The UK Government’s Internal Market Bill could discourage devolved nations from putting new regulations in place, MSPs have been told.
The controversial new legislation, which just completed the committee stage at Westminster, is aimed at maintaining free trade across the UK, but devolved nations have raised concerns about the effects of the Bill.
The Bill includes a provision that would see mutual recognition on trade, meaning certain goods allowed to be sold in one part of the UK would have to be allowed to be sold in others.
European law professor Michael Dougan, of Liverpool University, said this provision means that if the devolved administrations increase their standards, it would only affect their own producers and would not increase the standards of goods sold.
Giving evidence to the Finance and Constitution Committee at Holyrood on Wednesday, Prof Dougan said: “The impact in practice of this Bill in many of the proposed exercises of devolved competence in relation to trading goods or services is to effectively penalise domestic producers or traders and not be able to enforce the same standards against imported goods or service providers.
“I think the natural consequence of that is you’re going to discourage the exercise of devolved competences, if you’re not going to achieve your public interest objectives anyway and you’re only going to end up penalising your own domestic producers.
“So what’s the point of Scotland, for example, trying to ban single-use plastics if the Scottish authorities know that the ban will be totally ineffective in practice and they’ll only penalise Scottish producers of packaging?”
Prof Dougan added the public interest justification as seen in current EU regulations, for denying access to goods, is “stripped away” in the Bill, meaning only the importation of pests, disease or unsafe food would be grounds for refusal.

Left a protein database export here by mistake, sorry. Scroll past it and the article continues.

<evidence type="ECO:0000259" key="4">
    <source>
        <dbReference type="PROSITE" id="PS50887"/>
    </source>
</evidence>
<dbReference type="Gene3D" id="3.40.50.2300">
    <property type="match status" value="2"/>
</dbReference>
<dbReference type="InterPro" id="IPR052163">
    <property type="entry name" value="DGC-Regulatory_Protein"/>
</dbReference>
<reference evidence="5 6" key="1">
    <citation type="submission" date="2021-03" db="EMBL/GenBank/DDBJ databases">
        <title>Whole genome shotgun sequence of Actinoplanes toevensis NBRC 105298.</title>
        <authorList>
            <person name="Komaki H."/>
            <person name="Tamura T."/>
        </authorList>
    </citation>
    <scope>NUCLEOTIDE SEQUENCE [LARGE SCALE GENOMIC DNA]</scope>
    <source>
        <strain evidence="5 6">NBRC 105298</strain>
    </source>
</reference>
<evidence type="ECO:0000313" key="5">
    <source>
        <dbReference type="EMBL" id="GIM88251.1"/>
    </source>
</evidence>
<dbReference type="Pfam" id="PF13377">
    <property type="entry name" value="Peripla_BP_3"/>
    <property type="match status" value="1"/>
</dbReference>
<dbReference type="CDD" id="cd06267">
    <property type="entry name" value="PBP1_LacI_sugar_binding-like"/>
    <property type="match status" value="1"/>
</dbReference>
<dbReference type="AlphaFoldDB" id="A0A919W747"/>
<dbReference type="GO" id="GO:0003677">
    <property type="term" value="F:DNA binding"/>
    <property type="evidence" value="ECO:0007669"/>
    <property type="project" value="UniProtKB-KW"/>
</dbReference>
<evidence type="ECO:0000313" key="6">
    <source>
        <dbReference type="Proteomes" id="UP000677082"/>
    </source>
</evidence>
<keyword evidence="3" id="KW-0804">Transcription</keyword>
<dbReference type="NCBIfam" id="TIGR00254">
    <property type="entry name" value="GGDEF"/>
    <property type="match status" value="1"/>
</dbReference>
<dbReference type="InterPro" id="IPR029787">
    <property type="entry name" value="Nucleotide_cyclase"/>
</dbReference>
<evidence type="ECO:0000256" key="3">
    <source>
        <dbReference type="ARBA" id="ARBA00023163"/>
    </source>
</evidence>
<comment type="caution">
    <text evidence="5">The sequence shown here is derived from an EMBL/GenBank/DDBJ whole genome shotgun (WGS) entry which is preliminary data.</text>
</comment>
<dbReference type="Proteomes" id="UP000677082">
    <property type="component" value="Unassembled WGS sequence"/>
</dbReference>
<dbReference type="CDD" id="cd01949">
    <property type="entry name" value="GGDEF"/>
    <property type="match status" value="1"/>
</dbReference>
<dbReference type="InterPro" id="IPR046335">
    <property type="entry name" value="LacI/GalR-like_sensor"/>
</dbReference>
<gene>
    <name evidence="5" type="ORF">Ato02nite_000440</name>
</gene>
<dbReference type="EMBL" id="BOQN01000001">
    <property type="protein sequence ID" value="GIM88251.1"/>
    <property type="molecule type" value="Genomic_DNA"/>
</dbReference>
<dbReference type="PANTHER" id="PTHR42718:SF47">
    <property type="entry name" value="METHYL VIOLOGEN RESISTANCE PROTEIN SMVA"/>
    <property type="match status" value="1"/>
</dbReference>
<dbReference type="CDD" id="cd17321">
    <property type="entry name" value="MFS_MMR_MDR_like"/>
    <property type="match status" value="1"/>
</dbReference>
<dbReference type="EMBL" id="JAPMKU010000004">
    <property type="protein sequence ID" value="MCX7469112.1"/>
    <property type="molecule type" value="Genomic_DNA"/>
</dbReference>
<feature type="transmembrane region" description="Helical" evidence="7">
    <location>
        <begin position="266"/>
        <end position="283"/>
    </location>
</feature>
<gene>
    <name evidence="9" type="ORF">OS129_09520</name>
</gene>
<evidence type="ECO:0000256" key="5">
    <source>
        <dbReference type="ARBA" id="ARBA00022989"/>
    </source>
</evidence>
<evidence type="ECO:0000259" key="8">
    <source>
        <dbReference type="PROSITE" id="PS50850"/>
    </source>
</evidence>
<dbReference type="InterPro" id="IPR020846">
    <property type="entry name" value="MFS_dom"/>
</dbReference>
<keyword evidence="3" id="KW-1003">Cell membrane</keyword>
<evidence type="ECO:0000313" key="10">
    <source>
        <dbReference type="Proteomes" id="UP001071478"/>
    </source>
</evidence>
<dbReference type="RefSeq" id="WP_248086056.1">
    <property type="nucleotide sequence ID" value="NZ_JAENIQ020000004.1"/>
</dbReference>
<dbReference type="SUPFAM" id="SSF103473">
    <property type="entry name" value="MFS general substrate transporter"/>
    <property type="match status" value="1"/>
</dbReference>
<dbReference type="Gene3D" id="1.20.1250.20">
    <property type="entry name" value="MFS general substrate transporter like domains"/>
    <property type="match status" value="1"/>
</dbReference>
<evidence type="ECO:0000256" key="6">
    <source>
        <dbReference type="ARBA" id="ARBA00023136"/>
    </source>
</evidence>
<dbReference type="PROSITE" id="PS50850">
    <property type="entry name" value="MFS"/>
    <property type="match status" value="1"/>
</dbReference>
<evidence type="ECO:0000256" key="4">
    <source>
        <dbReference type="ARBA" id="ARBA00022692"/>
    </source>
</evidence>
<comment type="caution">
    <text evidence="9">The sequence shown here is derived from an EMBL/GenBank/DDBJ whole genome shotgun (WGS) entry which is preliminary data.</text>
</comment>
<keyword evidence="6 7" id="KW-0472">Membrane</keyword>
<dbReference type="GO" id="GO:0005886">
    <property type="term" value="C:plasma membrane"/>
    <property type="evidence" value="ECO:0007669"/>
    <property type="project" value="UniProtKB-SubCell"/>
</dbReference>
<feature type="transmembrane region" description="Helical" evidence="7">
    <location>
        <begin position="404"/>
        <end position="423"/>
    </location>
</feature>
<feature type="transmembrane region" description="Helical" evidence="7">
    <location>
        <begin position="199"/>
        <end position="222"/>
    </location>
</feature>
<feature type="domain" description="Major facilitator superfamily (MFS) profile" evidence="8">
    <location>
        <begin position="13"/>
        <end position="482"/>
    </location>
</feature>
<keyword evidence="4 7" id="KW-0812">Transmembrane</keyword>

For services, Prof Dougan said only a serious public health emergency which causes danger to human health is a reason for denial.
When asked how the Bill could be amended and made better for all parts of the UK, Prof Dougan said substantive “pre-legislative dialogue” should have taken place.
He told MSPs: “I think my preference would have been to have a system of pre-legislative dialogue between the four territories where they sat down as equals and discussed the potential impact of regulatory changes upon trade within the UK and sought to find the best solution for that particular situation based on a range of principles.”
Prof Dougan said if there were barriers to trade created by the pre-legislative conversations, then effected producers would “just have to put up with them”.
He added: “That is true of virtually every other internal market in the world – in virtually every other system there are trade barriers and you just have to live with them and adapt yourself to them.”